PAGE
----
you were dead in your trespasses: In the Bible, death and life can be used in a figurative, or spiritual, sense. (See study note on Eph 2:1.) Paul says that the former course of the Colossian Christians made them “dead in [their] trespasses.” However, Paul shows that Jehovah made those spirit-anointed Christians alive together with Jesus Christ. Since they had repented of their sinful way of life, God could kindly forgive them all their trespasses on the basis of Jesus’ ransom sacrifice.​—Eph 2:5; compare study notes on Lu 9:60; Joh 5:24, 25.

get . . . blotted out: The Greek verb used here has been defined “to cause to disappear by wiping.” In the Bible, it is used in connection with wiping out tears (Re 7:17; 21:4) and erasing names from the book of life (Re 3:5). In this context, it conveys the idea of “to remove so as to leave no trace.” According to some scholars, the image expressed here is that of erasing handwriting.​—Compare Col 2:14, where the same Greek word is rendered “erased,” or “blotted out,” ftn.

erased: Or “blotted out.”​—See study note on Ac 3:19.

the handwritten document: That is, the Mosaic Law. By accepting Jesus’ sacrificial blood, God “erased the handwritten document,” that is, he set aside the Law covenant, with its required offerings and sacrifices. Figuratively speaking, God nailed this document, or contract, to the stake on which Jesus died. At Col 2:16, Paul mentions some of the decrees that were erased. He says: “Therefore, do not let anyone judge you about what you eat and drink or about the observance of a festival or of the new moon or of a sabbath.” At Eph 2:15, Paul uses a similar wording when he says that Jesus “by means of his flesh . . . abolished the enmity, the Law of commandments consisting in decrees.”

torture stake: Or “execution stake.”​—See Glossary.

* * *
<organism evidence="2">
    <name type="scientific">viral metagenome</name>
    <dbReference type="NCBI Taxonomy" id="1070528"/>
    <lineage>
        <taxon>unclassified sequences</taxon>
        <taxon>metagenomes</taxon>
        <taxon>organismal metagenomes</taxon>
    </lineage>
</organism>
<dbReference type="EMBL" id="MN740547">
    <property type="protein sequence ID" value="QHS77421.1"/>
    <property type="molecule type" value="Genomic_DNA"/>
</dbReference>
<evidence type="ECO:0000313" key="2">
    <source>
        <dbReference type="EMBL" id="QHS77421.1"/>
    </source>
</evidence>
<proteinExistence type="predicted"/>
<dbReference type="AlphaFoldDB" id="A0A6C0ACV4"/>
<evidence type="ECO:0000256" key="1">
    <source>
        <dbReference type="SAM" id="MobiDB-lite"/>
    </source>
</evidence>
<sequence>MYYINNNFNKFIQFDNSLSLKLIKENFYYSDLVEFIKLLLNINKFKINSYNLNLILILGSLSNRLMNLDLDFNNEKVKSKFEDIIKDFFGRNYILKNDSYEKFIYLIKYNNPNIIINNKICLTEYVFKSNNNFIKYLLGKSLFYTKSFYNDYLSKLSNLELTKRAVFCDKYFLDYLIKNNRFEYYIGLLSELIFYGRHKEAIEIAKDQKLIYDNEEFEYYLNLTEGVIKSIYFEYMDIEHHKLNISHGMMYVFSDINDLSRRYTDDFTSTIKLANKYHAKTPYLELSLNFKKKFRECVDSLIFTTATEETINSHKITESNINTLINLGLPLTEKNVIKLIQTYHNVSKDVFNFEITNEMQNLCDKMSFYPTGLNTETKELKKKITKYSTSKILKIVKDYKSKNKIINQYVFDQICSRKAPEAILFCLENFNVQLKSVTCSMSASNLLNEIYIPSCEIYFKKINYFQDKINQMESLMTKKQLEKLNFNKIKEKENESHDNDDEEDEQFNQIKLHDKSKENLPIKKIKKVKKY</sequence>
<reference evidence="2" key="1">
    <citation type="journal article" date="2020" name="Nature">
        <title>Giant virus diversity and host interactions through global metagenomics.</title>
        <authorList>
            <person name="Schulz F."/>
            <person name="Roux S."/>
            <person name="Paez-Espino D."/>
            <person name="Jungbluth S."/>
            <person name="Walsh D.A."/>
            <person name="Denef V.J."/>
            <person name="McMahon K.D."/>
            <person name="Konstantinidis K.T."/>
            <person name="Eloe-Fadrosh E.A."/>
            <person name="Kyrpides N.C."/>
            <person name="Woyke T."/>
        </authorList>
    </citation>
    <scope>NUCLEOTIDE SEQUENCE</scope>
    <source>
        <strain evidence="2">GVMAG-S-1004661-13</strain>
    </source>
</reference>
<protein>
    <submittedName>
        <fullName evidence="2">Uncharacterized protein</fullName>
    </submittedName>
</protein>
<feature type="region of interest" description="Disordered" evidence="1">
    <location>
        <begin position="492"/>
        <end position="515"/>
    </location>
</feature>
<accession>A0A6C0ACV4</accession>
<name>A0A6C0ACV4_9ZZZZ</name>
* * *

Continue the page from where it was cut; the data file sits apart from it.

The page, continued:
leads us in a triumphal procession: The Greek word thri·am·beuʹo, meaning “to lead in a triumphal procession,” occurs only two times in the Scriptures, each time in a somewhat different illustrative setting. (2Co 2:14; Col 2:15) A Roman triumphal procession was an official parade held to thank the deities and to glorify a victorious general. Triumphal processions were portrayed in sculptures and paintings and on coins. They were also illustrated in literary and theatrical works. A representation of the June 71 C.E. triumph can be seen on the relief panels of the Arch of Titus in Rome. These panels depict Roman soldiers carrying sacred vessels taken from the ruined temple in Jerusalem.

He has stripped the governments and the authorities bare: In this word picture, Paul likens governments and authorities under Satan to condemned captives who were paraded in a Roman triumphal procession. (Compare Eph 6:12.) Prisoners were stripped of their armor and weapons, and the crowds following the procession ridiculed them. Ancient sources state that some prisoners, including monarchs, preferred to commit suicide rather than to be paraded in such a procession, stripped of their dignity. In the metaphor used by Paul, Jehovah the Conqueror strips his enemies naked and exhibits them in public as defeated. Paul here uses the metaphor of “a triumphal procession” in a way different from what he uses at 2Co 2:14-16.​—See study note on 2Co 2:14.

by means of it: That is, by means of “the torture stake” mentioned in the preceding verse. Christ’s death on the torture stake not only provided the basis for removing “the handwritten document,” the Law covenant, but also made it possible for Christians to be freed from bondage to the satanic powers of darkness. (Col 2:14) It is also possible to understand the expression to mean “by means of him,” that is, Jesus Christ.

days and months and seasons and years: Paul here refers to special occasions that God’s people were required to commemorate under the Mosaic Law. For example, there were the Sabbaths and sabbath years (Ex 20:8-10; Le 25:4, 8, 11), the new moon observances (Nu 10:10; 2Ch 2:4), the annual Day of Atonement (Le 16:29-31), the Passover (Ex 12:24-27), the Festival of Unleavened Bread (Le 23:6), the Festival of Weeks (Ex 34:22), and the Festival of Booths (Le 23:34). Each of these events took place at designated times. Some of the Christians in Galatia were formerly under the Mosaic Law and for many years had faithfully observed it. However, on learning of Christ’s ransom sacrifice, they happily accepted its benefits and the freedom from servitude to the Mosaic Law. (Ac 13:38, 39) Paul rightly feared for those who were again becoming enslaved to the Law and who were scrupulously commemorating those special occasions. (Ga 4:11) Likewise, if any Gentiles who became Christians returned to some of the religious observances from their pagan past, this would show a lack of faith in Christ’s ransom sacrifice.